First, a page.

US president Barack Obama has declared Syria's main opposition group the sole "legitimate representative" of its country's people, deeming the move "a big step" in the international diplomatic efforts to end Syrian president Bashar Assad's regime.
Mr Obama said the newly formed Syrian Opposition Council "is now inclusive enough" to be granted the elevated status, which paves the way for greater US and international support for the organisation.
"Obviously, with that recognition comes responsibilities," the US president said in an interview with ABC News, "to make sure that they organise themselves effectively, that they are representative of all the parties, that they commit themselves to a political transition that respects women's rights and minority rights."
Recognition of the council as the sole representative of Syria's diverse population brings the US in line with Britain, France and several of America's Arab allies, which took the same step shortly after the body was created at a meeting of opposition representatives in Qatar last month.
Mr Obama's announcement follows his administration's blacklisting of a militant Syrian rebel group with links to al Qaida. That step is aimed at blunting the influence of extremists amid fears that the regime could use or lose control of its stockpile of chemical weapons.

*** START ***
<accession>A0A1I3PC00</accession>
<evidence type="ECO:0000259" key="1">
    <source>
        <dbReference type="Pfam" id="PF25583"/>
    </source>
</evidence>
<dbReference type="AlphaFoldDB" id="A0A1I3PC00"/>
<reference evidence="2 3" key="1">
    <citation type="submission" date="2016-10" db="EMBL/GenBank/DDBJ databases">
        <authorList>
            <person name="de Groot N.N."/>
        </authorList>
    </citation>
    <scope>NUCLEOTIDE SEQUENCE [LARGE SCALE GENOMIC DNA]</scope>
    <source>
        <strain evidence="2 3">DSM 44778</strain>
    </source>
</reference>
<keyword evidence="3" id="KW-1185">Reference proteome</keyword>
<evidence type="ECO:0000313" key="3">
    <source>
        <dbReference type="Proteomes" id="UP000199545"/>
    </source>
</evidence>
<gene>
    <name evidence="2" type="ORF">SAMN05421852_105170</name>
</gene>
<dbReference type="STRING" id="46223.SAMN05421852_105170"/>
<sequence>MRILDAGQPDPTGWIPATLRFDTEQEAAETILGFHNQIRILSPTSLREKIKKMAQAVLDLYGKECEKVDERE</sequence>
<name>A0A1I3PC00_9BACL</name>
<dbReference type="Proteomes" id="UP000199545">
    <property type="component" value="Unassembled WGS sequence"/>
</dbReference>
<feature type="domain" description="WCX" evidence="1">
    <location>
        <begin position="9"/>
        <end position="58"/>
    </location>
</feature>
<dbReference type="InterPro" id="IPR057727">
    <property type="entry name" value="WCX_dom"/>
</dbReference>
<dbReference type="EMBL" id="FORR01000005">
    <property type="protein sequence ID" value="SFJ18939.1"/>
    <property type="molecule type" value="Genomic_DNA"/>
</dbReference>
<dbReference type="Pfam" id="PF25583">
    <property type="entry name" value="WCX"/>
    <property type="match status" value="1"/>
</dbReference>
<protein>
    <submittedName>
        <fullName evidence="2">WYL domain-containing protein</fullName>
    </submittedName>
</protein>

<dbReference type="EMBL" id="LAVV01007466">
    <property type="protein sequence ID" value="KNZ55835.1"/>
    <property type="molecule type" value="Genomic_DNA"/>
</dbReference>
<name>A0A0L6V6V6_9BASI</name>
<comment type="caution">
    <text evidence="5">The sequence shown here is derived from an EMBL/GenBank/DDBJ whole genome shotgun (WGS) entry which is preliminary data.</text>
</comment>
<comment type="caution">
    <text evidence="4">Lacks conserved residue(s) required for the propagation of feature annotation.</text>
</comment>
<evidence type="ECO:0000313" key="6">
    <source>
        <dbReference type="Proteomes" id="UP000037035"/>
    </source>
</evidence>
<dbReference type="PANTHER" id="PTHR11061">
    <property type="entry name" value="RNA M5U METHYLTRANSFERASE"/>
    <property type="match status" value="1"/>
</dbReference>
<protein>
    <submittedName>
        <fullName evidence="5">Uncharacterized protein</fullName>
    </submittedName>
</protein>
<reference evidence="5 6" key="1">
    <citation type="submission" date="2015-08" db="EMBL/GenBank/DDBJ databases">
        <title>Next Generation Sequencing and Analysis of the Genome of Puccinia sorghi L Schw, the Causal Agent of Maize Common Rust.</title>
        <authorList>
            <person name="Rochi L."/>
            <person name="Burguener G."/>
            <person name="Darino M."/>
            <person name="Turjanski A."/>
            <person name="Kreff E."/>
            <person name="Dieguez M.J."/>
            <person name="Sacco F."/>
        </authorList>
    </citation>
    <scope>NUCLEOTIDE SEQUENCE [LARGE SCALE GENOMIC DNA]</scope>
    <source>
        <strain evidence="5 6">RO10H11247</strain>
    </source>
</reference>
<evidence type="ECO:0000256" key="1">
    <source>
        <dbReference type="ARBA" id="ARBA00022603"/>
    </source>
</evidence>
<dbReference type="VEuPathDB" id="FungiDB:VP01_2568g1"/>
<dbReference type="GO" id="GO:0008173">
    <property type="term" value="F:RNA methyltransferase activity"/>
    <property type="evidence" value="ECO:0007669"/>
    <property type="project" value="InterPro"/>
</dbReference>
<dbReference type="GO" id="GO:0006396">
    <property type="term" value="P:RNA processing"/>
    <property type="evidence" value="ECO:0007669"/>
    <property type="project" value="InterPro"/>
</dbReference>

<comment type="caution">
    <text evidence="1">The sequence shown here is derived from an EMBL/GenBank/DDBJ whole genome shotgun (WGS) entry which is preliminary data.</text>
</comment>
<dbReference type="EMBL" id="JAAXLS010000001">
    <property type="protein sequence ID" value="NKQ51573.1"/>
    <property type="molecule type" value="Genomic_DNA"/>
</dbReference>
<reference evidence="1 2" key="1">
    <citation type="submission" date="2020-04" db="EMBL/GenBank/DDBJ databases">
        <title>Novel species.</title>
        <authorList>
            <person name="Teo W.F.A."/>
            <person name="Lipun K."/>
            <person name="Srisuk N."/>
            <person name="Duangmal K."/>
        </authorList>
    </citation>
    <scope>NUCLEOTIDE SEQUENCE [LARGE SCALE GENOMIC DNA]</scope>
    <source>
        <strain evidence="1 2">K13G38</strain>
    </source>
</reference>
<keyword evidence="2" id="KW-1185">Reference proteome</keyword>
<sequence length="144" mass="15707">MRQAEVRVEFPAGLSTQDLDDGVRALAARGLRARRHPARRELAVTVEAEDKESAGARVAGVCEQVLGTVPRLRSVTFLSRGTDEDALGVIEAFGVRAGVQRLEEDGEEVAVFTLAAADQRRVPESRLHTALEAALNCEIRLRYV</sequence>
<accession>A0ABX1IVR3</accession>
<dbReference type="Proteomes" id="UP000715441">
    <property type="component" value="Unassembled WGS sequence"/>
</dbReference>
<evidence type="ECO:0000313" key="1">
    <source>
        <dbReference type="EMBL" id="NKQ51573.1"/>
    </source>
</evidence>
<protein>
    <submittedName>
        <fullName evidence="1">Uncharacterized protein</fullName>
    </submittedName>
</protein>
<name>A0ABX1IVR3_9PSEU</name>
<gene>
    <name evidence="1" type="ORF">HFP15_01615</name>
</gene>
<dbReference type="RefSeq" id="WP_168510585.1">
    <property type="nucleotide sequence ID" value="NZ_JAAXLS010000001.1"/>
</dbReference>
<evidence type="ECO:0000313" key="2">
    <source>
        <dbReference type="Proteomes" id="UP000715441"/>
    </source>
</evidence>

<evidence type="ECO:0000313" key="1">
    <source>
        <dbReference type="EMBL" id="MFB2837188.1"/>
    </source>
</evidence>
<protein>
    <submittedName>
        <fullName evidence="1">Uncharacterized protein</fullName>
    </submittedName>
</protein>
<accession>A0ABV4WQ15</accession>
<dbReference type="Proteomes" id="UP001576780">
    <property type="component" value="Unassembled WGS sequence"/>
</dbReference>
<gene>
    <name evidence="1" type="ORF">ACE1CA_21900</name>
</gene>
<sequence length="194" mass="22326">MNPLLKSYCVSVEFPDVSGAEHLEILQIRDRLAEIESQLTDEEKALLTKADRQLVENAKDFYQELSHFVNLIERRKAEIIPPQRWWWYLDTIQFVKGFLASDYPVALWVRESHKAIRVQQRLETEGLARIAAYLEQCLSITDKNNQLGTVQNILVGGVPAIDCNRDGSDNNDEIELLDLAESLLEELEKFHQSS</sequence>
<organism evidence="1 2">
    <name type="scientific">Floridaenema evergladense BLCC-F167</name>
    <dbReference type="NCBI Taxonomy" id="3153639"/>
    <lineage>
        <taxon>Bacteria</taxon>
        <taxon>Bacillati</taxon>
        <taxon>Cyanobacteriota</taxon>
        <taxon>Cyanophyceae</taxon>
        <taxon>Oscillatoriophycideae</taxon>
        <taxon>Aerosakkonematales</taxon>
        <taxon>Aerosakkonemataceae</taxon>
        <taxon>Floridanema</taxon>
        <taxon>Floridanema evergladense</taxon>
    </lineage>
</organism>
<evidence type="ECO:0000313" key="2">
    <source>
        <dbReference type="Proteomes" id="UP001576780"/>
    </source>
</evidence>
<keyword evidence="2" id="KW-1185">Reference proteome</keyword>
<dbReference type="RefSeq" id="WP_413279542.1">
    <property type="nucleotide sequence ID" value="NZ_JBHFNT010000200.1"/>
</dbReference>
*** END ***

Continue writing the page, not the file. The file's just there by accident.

US defence secretary Leon Panetta said the Syrian government seems to have slowed preparations for the possible use of chemical weapons against rebel forces. Last week, US officials said there was evidence that Syrian forces had begun preparing sarin, a nerve agent, for possible use in bombs.
"At this point the intelligence has really kind of levelled off," Mr Panetta told reporters travelling with him to Kuwait, where he will visit US troops at the start of a four-day trip. We haven't seen anything new indicating any aggressive steps to move forward in that way."
US recognition of the opposition council is expected to be a centrepiece of an international conference on the Syria crisis in Morocco. Secretary of state Hillary Clinton had been due to attend today's meeting in Marrakech but cancelled her trip because she was ill with a stomach virus, her spokesman, Philippe Reines, said. Instead, deputy secretary of state William Burns will lead the US delegation.
On Monday, Ms Clinton designated Jabhat al-Nusra, or "the Support Front" in Arabic, a foreign terrorist organisation. The move freezes any assets its members may have in US jurisdictions and bars Americans from providing the group with material support.
The designation is largely symbolic because the group is not thought to have holdings or support in the United States, but officials hope the penalties will encourage others to take similar action and discourage Syrians from joining. That step was part of a package intended to help the leadership of the Syrian Opposition Council improve its standing and credibility as it pushes ahead with planning for a post-Assad future.